How are we developing vaccines for the future?
Bill Gates recently announced that he has teamed up with Larry Page, the co-founder of Google, to provide funding for the development of a universal flu vaccine.
Efforts are already being made to develop a universal vaccine that protects against all strains of flu but Bill Gates has challenged scientists to go one step further. He has asked them to develop a vaccine that will protect against current and emerging strains for three to five years.
He did this as we mark 100 years since the deadliest flu pandemic. Since then we have had several other flu pandemics with the latest killing at least 18,000 people in 2009, although some estimate the real death toll could be more than 284,000.
When he made the announcement at the end of April, Bill Gates said: “This should concern us all, because if history has taught us anything, it’s that there will be another deadly global pandemic.”
Although annual flu vaccinations still save lives, their success rate falls short of many other vaccines. Flu vaccines are approximately 40 to 60% effective compared to others like MMR which have success rates as high as 97%. This is partly because flu strains mutate quickly and it takes time to develop and manufacture new vaccines.
Flu is just one of several illnesses that are proving difficult to develop vaccines for. Scientists are now dealing with more complex diseases and conditions than in the past, like malaria, cancer, AIDS and Alzheimer’s. Certain pandemics, like the Zika and Ebola outbreaks, can also spread faster than we can develop new vaccines.
To tackle these challenges, some new trends in developing future vaccines are emerging.
A new type of vaccine
More productive and quicker ways of manufacturing new vaccines are already growing in popularity. This includes using more efficient methods of vaccine propagation.
For example, some cell-based vaccines have been approved in recent years as an alternative to traditional egg-based vaccines. Such vaccines are faster and easier to produce and also overcome the issue of egg allergies.
Egg-based flu vaccines have been criticised for being inefficient for a number of reasons including poor antibody-antigen binding affinity.
Live recombinant vaccines that use attenuated viruses (or bacterial strains) as vectors for immunogens are another alternative. Recombinant vaccines are quicker to produce, more effective and have fewer side effects than traditional alternatives.
- Amazon, Berkshire Hathaway and JP Morgan Chase announce its new CEO to transform healthcare
- Dive-by medicine
- Meet the doctors of data
Because recombinant and cell-based vaccines can be produced more quickly, they are better suited to responding to a pandemic.
DNA vaccines are a promising new area of development too. DNA vaccines take the DNA which encodes a particular antigen and injects it directly into the muscle or skin.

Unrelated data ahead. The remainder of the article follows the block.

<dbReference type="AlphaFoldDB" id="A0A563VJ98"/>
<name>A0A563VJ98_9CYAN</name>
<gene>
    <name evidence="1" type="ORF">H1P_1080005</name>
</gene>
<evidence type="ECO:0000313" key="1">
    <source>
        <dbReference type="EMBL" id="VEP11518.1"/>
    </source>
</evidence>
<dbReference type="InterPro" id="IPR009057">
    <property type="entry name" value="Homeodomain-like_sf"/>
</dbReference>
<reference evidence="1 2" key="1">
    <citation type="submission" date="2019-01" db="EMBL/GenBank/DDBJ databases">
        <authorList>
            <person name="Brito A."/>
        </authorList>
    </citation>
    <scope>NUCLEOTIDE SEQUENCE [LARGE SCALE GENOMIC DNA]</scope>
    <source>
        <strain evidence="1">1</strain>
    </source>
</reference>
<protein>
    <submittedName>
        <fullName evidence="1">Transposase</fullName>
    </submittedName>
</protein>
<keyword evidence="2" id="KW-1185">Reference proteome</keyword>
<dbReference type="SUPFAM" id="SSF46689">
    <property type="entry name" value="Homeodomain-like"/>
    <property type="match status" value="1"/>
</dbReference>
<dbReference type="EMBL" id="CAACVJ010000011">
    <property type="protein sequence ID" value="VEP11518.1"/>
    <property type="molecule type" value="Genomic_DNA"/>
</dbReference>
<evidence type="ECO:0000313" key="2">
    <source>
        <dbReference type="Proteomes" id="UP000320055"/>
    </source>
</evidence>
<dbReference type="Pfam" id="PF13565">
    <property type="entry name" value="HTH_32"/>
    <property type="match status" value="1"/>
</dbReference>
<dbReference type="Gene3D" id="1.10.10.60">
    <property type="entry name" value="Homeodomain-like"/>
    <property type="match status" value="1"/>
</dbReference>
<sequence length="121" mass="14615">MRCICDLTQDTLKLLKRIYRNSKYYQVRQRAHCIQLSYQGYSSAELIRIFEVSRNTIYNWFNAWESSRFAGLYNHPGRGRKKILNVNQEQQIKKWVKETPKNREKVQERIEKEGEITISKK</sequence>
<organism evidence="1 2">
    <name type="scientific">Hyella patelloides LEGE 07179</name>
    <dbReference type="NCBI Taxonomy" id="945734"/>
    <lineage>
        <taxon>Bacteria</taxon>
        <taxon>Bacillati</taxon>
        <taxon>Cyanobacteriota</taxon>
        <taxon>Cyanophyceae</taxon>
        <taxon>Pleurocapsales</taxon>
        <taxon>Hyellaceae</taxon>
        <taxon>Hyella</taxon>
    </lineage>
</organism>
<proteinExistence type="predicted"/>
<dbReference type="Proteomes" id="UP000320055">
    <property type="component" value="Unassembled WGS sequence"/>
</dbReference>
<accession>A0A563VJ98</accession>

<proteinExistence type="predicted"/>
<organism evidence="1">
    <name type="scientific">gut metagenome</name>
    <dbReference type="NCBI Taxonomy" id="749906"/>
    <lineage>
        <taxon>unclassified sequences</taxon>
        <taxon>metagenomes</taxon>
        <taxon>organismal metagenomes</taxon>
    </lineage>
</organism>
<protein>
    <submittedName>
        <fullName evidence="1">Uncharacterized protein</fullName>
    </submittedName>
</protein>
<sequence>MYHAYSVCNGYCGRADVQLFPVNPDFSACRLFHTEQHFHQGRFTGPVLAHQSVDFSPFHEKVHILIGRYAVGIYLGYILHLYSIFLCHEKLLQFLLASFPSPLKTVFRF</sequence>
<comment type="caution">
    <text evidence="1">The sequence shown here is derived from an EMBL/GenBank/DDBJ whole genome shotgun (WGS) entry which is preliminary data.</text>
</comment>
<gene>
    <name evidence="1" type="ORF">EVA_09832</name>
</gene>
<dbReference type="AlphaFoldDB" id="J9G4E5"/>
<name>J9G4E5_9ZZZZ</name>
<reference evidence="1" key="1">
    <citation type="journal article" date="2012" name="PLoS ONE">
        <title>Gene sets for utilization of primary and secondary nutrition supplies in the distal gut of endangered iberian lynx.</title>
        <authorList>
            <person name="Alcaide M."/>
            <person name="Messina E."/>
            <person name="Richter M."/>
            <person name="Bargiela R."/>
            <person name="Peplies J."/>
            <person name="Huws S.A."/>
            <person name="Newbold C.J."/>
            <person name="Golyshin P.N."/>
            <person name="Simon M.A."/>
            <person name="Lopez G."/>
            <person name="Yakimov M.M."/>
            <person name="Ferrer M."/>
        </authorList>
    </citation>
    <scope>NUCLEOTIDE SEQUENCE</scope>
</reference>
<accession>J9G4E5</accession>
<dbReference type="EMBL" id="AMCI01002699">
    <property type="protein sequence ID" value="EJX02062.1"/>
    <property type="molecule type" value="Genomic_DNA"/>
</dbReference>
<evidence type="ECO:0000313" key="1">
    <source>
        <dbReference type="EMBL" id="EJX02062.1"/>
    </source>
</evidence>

DNA vaccines are relatively easy to produce and provide long-lasting immunity with few side effects. They are also cheaper than other vaccines and easier to transport which is particularly useful when they are needed in developing countries.
However, DNA vaccines have not yet been found to produce a strong enough immune response, so further development needs to be done in this area. Adjuvants that assist DNA to enter cells or target it towards specific cells could be one way to improve the efficacy of such vaccines.
Exploring new delivery methods
Future vaccines are also likely to be delivered in a variety of ways.
Nasal sprays are already being used as a pain-free way to deliver the flu vaccine to children and in the future we may see other pain-free vaccines.
Patches which deliver vaccines through a matrix of extremely tiny needles are one alternative in development. They don’t need to be delivered by a health professional which makes them ideal for use in remote areas.
Vaccines which overcome the cold-chain problem are also needed. Many vaccines need to be stored at cold temperatures to remain viable which can create a problem when transporting them. When the Icelandic volcano Eyjafjallajokull erupted in 2010, it grounded planes carrying 15 million doses of polio vaccine, which caused concerns that the disease would spread.
We must understand the immune system more
Undoubtedly, if new vaccines are to be developed, a better understanding of the immune system is also necessary. Advances in areas like genomics, bioinformatics and artificial intelligence can help scientists unravel the complexities of the immune system and develop more innovative vaccines.
Although developing new vaccines is challenging, their potential to save millions of lives throughout the world makes the effort and costs involved worthwhile.